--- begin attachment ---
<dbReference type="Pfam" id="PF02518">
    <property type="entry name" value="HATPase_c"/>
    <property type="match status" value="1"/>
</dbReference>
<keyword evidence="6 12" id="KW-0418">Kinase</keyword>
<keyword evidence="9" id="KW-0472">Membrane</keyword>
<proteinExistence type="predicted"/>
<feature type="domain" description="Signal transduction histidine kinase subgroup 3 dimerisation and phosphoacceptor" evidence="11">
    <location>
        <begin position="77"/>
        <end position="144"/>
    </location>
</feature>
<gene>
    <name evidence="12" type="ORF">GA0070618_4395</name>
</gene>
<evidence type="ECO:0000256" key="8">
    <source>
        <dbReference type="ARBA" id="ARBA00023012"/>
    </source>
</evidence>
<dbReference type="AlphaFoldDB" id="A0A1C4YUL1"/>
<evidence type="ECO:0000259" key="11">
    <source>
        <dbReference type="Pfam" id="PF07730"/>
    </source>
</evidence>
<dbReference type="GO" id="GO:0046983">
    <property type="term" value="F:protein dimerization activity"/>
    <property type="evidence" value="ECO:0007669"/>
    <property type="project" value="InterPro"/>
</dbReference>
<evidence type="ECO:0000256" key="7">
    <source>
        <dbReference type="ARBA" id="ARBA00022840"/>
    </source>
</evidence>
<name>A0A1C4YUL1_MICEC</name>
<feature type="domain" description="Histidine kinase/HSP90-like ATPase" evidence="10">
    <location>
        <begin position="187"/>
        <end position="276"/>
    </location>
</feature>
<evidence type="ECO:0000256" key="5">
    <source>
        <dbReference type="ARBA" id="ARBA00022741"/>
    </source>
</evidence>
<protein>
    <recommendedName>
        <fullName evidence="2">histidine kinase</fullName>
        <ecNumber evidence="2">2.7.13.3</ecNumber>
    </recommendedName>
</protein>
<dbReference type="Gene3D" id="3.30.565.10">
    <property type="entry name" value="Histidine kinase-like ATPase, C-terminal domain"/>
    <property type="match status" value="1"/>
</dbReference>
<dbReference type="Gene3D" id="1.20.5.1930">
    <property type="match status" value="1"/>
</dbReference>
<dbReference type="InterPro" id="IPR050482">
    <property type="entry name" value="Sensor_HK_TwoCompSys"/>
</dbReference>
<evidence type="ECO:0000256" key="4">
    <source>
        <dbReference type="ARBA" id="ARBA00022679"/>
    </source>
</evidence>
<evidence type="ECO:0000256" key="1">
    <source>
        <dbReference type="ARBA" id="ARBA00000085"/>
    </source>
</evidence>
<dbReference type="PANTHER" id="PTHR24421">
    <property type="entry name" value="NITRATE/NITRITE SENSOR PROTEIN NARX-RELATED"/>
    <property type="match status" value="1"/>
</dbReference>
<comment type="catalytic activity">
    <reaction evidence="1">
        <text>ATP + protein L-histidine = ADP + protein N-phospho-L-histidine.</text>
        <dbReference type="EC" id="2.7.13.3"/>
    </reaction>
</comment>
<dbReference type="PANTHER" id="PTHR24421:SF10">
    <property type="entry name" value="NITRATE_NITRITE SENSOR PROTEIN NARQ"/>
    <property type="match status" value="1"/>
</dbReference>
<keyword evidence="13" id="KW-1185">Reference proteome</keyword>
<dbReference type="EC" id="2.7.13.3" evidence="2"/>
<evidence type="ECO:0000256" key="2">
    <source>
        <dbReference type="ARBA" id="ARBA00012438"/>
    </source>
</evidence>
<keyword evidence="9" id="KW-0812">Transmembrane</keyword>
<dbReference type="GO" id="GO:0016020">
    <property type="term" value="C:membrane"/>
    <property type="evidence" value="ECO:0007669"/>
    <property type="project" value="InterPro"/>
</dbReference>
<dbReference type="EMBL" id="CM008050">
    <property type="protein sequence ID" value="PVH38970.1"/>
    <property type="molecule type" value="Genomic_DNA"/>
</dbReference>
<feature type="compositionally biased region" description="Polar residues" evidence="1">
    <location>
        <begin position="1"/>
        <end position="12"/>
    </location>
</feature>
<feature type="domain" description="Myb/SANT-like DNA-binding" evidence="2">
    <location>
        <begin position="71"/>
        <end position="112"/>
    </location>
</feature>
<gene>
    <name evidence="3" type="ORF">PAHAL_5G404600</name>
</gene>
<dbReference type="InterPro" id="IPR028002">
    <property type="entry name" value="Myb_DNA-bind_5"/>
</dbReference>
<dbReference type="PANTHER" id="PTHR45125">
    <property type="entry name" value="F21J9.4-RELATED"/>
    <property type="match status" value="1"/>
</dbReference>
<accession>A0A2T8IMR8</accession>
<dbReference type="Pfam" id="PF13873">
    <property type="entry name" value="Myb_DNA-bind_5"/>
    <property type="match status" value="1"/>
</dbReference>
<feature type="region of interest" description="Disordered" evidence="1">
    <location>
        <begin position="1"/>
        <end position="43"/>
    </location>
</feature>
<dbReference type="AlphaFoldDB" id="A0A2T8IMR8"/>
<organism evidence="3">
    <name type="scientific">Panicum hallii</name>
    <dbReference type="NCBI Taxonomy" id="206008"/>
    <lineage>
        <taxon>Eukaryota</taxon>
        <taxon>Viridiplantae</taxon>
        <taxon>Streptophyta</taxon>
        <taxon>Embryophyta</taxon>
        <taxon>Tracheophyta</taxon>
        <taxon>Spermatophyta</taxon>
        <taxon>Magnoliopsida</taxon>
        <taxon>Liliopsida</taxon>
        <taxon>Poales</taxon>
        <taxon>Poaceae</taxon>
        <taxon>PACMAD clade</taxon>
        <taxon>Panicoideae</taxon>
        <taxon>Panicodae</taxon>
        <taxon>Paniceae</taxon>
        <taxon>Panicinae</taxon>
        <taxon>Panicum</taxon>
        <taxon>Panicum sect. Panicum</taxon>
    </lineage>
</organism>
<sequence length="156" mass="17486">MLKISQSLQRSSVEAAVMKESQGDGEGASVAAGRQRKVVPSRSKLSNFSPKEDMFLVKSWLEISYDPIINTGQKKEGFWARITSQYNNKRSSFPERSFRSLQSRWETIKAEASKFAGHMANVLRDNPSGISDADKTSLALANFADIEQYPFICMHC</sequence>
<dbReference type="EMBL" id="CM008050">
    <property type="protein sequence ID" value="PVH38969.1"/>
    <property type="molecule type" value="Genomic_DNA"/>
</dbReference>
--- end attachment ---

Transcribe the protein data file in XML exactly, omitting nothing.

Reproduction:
<dbReference type="Pfam" id="PF02518">
    <property type="entry name" value="HATPase_c"/>
    <property type="match status" value="1"/>
</dbReference>
<keyword evidence="6 12" id="KW-0418">Kinase</keyword>
<keyword evidence="9" id="KW-0472">Membrane</keyword>
<proteinExistence type="predicted"/>
<feature type="domain" description="Signal transduction histidine kinase subgroup 3 dimerisation and phosphoacceptor" evidence="11">
    <location>
        <begin position="77"/>
        <end position="144"/>
    </location>
</feature>
<gene>
    <name evidence="12" type="ORF">GA0070618_4395</name>
</gene>
<evidence type="ECO:0000256" key="8">
    <source>
        <dbReference type="ARBA" id="ARBA00023012"/>
    </source>
</evidence>
<dbReference type="AlphaFoldDB" id="A0A1C4YUL1"/>
<evidence type="ECO:0000259" key="11">
    <source>
        <dbReference type="Pfam" id="PF07730"/>
    </source>
</evidence>
<dbReference type="GO" id="GO:0046983">
    <property type="term" value="F:protein dimerization activity"/>
    <property type="evidence" value="ECO:0007669"/>
    <property type="project" value="InterPro"/>
</dbReference>
<evidence type="ECO:0000256" key="7">
    <source>
        <dbReference type="ARBA" id="ARBA00022840"/>
    </source>
</evidence>
<name>A0A1C4YUL1_MICEC</name>
<feature type="domain" description="Histidine kinase/HSP90-like ATPase" evidence="10">
    <location>
        <begin position="187"/>
        <end position="276"/>
    </location>
</feature>
<evidence type="ECO:0000256" key="5">
    <source>
        <dbReference type="ARBA" id="ARBA00022741"/>
    </source>
</evidence>
<protein>
    <recommendedName>
        <fullName evidence="2">histidine kinase</fullName>
        <ecNumber evidence="2">2.7.13.3</ecNumber>
    </recommendedName>
</protein>
<dbReference type="Gene3D" id="3.30.565.10">
    <property type="entry name" value="Histidine kinase-like ATPase, C-terminal domain"/>
    <property type="match status" value="1"/>
</dbReference>
<dbReference type="Gene3D" id="1.20.5.1930">
    <property type="match status" value="1"/>
</dbReference>
<dbReference type="InterPro" id="IPR050482">
    <property type="entry name" value="Sensor_HK_TwoCompSys"/>
</dbReference>
<evidence type="ECO:0000256" key="4">
    <source>
        <dbReference type="ARBA" id="ARBA00022679"/>
    </source>
</evidence>
<evidence type="ECO:0000256" key="1">
    <source>
        <dbReference type="ARBA" id="ARBA00000085"/>
    </source>
</evidence>
<dbReference type="PANTHER" id="PTHR24421">
    <property type="entry name" value="NITRATE/NITRITE SENSOR PROTEIN NARX-RELATED"/>
    <property type="match status" value="1"/>
</dbReference>
<comment type="catalytic activity">
    <reaction evidence="1">
        <text>ATP + protein L-histidine = ADP + protein N-phospho-L-histidine.</text>
        <dbReference type="EC" id="2.7.13.3"/>
    </reaction>
</comment>
<dbReference type="PANTHER" id="PTHR24421:SF10">
    <property type="entry name" value="NITRATE_NITRITE SENSOR PROTEIN NARQ"/>
    <property type="match status" value="1"/>
</dbReference>
<keyword evidence="13" id="KW-1185">Reference proteome</keyword>
<dbReference type="EC" id="2.7.13.3" evidence="2"/>
<evidence type="ECO:0000256" key="2">
    <source>
        <dbReference type="ARBA" id="ARBA00012438"/>
    </source>
</evidence>
<keyword evidence="9" id="KW-0812">Transmembrane</keyword>
<dbReference type="GO" id="GO:0016020">
    <property type="term" value="C:membrane"/>
    <property type="evidence" value="ECO:0007669"/>
    <property type="project" value="InterPro"/>
</dbReference>
<dbReference type="EMBL" id="CM008050">
    <property type="protein sequence ID" value="PVH38970.1"/>
    <property type="molecule type" value="Genomic_DNA"/>
</dbReference>
<feature type="compositionally biased region" description="Polar residues" evidence="1">
    <location>
        <begin position="1"/>
        <end position="12"/>
    </location>
</feature>
<feature type="domain" description="Myb/SANT-like DNA-binding" evidence="2">
    <location>
        <begin position="71"/>
        <end position="112"/>
    </location>
</feature>
<gene>
    <name evidence="3" type="ORF">PAHAL_5G404600</name>
</gene>
<dbReference type="InterPro" id="IPR028002">
    <property type="entry name" value="Myb_DNA-bind_5"/>
</dbReference>
<dbReference type="PANTHER" id="PTHR45125">
    <property type="entry name" value="F21J9.4-RELATED"/>
    <property type="match status" value="1"/>
</dbReference>
<accession>A0A2T8IMR8</accession>
<dbReference type="Pfam" id="PF13873">
    <property type="entry name" value="Myb_DNA-bind_5"/>
    <property type="match status" value="1"/>
</dbReference>
<feature type="region of interest" description="Disordered" evidence="1">
    <location>
        <begin position="1"/>
        <end position="43"/>
    </location>
</feature>
<dbReference type="AlphaFoldDB" id="A0A2T8IMR8"/>
<organism evidence="3">
    <name type="scientific">Panicum hallii</name>
    <dbReference type="NCBI Taxonomy" id="206008"/>
    <lineage>
        <taxon>Eukaryota</taxon>
        <taxon>Viridiplantae</taxon>
        <taxon>Streptophyta</taxon>
        <taxon>Embryophyta</taxon>
        <taxon>Tracheophyta</taxon>
        <taxon>Spermatophyta</taxon>
        <taxon>Magnoliopsida</taxon>
        <taxon>Liliopsida</taxon>
        <taxon>Poales</taxon>
        <taxon>Poaceae</taxon>
        <taxon>PACMAD clade</taxon>
        <taxon>Panicoideae</taxon>
        <taxon>Panicodae</taxon>
        <taxon>Paniceae</taxon>
        <taxon>Panicinae</taxon>
        <taxon>Panicum</taxon>
        <taxon>Panicum sect. Panicum</taxon>
    </lineage>
</organism>
<sequence length="156" mass="17486">MLKISQSLQRSSVEAAVMKESQGDGEGASVAAGRQRKVVPSRSKLSNFSPKEDMFLVKSWLEISYDPIINTGQKKEGFWARITSQYNNKRSSFPERSFRSLQSRWETIKAEASKFAGHMANVLRDNPSGISDADKTSLALANFADIEQYPFICMHC</sequence>
<dbReference type="EMBL" id="CM008050">
    <property type="protein sequence ID" value="PVH38969.1"/>
    <property type="molecule type" value="Genomic_DNA"/>
</dbReference>